A Childhood Biography of Oprah Winfrey

45th NAACP Image Awards Presented By TV One
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An Oprah Winfrey biography would not be complete without a look at her early life and all the challenges she had to overcome to achieve the larger-than-life success, fame and fortune she enjoys today. More than a mere talk show host, Oprah is an award-winning actress and producer, a media mogul and a philanthropist, whom many people count among the most influential women worldwide. But like anyone who's achieved the success she's managed to achieve, Oprah Winfrey's story had to start somewhere.

In her case, it started in 1950s-era Mississippi.


Full Name:


Oprah Gail Winfrey


Birth Date and Location:


January 29, 1954 in Kosciusko, Mississippi


Events of 1954:


  • January 14: Marilyn Monroe married Joe DiMaggio
  • March 25: RCA manufactured the first color television set
  • July 7: WHBQ in Memphis, Tennessee was the first radio station to broadcast music by Elvis Presley
  • August 16: The first volume of Sports Illustrated was published
  • September 3: The last The Lone Ranger episode was aired on the radio
  • October 18: The first transistor radio introduced from Texas Instruments
  • November 3: The first Godzilla film is released in Japan
  • December 28: The birth of actor, Denzel Washington - who would go on to direct and star in a film for Harpo Studios in 2007


Oprah's Parents:


Vernita Lee - 18 at Oprah's birth

Vernon Winfrey - 20 at Oprah's birth

Grandmother - Hattie Mae Lee


Oprah 's Early Life in Mississippi:


Oprah's mother moved North to Milwaukee, Wisconsin to find work -- she planned to move Oprah there once she had secured a job. Oprah stayed with her grandmother on her farm in Mississippi.

Hattie Mae Lee encouraged Oprah's love of books by teaching how to read at the age of 3. Oprah started by reading the Bible and at a young age and eventually began speaking at her church.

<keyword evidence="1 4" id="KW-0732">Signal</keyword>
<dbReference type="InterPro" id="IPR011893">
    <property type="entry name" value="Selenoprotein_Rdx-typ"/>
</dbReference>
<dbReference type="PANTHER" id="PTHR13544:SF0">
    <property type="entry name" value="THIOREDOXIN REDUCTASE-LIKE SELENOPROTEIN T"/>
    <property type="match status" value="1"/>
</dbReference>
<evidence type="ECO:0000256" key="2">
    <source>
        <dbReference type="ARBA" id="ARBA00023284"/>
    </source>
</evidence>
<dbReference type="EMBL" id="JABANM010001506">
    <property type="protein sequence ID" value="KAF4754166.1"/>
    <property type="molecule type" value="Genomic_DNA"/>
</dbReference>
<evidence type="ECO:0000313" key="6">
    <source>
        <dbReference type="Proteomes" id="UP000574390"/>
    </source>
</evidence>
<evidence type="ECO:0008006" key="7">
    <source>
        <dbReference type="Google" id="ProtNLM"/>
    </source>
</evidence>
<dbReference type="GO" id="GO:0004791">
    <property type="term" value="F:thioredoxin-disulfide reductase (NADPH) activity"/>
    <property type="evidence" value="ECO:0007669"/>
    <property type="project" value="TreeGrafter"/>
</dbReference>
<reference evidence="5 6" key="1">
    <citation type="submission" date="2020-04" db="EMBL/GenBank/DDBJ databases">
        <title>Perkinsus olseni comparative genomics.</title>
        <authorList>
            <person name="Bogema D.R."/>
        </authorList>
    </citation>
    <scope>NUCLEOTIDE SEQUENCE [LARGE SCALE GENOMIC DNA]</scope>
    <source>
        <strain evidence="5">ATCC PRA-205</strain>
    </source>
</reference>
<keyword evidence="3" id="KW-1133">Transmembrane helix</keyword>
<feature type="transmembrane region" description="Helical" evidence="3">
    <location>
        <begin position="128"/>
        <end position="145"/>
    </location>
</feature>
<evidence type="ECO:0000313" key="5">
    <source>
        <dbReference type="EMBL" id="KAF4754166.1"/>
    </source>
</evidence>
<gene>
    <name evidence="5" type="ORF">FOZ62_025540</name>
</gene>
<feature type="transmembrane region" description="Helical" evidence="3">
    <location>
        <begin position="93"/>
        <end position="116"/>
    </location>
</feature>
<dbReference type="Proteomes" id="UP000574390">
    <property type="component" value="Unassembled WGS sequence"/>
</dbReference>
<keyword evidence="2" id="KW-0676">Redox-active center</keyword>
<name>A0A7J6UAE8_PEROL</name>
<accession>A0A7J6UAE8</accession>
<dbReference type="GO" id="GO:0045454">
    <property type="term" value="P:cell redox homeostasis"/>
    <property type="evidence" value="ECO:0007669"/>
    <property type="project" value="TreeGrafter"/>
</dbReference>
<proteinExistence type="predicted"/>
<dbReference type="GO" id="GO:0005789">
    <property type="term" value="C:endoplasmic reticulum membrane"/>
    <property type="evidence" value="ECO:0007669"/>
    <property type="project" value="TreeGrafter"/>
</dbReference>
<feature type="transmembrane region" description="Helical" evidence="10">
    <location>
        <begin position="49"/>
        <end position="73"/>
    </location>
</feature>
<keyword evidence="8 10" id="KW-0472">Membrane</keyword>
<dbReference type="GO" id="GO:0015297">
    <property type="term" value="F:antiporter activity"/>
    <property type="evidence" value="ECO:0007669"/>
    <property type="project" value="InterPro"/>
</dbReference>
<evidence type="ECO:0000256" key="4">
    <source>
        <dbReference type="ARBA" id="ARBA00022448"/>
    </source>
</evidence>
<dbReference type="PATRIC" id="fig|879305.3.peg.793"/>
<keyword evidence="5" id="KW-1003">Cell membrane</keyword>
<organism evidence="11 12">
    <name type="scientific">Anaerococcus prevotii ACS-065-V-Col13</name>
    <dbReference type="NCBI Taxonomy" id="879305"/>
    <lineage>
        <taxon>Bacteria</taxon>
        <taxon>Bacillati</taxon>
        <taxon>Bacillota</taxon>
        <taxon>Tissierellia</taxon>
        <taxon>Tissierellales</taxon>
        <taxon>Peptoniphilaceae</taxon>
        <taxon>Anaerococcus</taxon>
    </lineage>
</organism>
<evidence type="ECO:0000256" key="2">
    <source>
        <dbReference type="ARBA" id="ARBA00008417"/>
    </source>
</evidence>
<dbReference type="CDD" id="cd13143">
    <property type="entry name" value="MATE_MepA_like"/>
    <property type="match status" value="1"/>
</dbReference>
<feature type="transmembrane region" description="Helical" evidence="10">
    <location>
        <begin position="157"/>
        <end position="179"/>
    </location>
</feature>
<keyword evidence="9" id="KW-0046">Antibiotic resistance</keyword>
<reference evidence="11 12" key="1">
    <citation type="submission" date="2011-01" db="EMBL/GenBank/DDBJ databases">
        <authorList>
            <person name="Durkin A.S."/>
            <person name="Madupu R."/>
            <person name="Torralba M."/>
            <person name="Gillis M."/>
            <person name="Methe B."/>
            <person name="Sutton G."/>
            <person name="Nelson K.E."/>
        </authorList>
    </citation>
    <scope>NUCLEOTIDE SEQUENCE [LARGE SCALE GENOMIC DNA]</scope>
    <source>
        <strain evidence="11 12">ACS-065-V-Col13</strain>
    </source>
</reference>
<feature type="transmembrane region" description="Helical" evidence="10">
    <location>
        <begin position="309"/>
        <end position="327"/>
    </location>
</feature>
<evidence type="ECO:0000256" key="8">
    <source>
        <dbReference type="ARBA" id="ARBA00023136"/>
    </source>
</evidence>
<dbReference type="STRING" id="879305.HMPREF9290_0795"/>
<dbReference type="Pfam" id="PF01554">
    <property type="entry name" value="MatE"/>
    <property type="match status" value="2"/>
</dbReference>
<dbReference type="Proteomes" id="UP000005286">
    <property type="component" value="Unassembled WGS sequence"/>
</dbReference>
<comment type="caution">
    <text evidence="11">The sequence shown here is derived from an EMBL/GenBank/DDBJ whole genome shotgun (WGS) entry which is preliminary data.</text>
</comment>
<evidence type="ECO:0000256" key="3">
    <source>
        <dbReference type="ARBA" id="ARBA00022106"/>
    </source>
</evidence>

Oprah moved on to performing memorized verses to her grandmother's friends.

Oprah started kindergarten at 5 already knowing how to read and write -- she was quickly moved into the first grade.


Oprah's Move to Milwaukee:


At 6, Oprah's grandmother became ill and she was sent to live with her mother in Milwaukee, Wisconsin. There she lived with her mother and half-sister, Patricia, in a boardinghouse. Oprah's mother worked as a maid cleaning houses, but at times had to rely of welfare to support the family. She had little time at home with her children, but when she was able to be there, spent most of her time with Patricia.

Another Move - Nashville, Tennessee:


After living with her mother for just over a year, Oprah was sent to live with her father and step-mother, Zelma, in Nashville. Vernon and Zelma were not able to have children and were happy for Oprah to live with them. At 7, Oprah experienced having her own bedroom and bed for the first time.

Oprah began Wharton Elementary School and was skipped a grade for the second time and was place in the third grade class. She was thrilled that her parents took her to the library and placed a value on her education. Once in Nashville, Oprah attended church regularly with her parents and began speaking publicly once again.


Back to Milwaukee: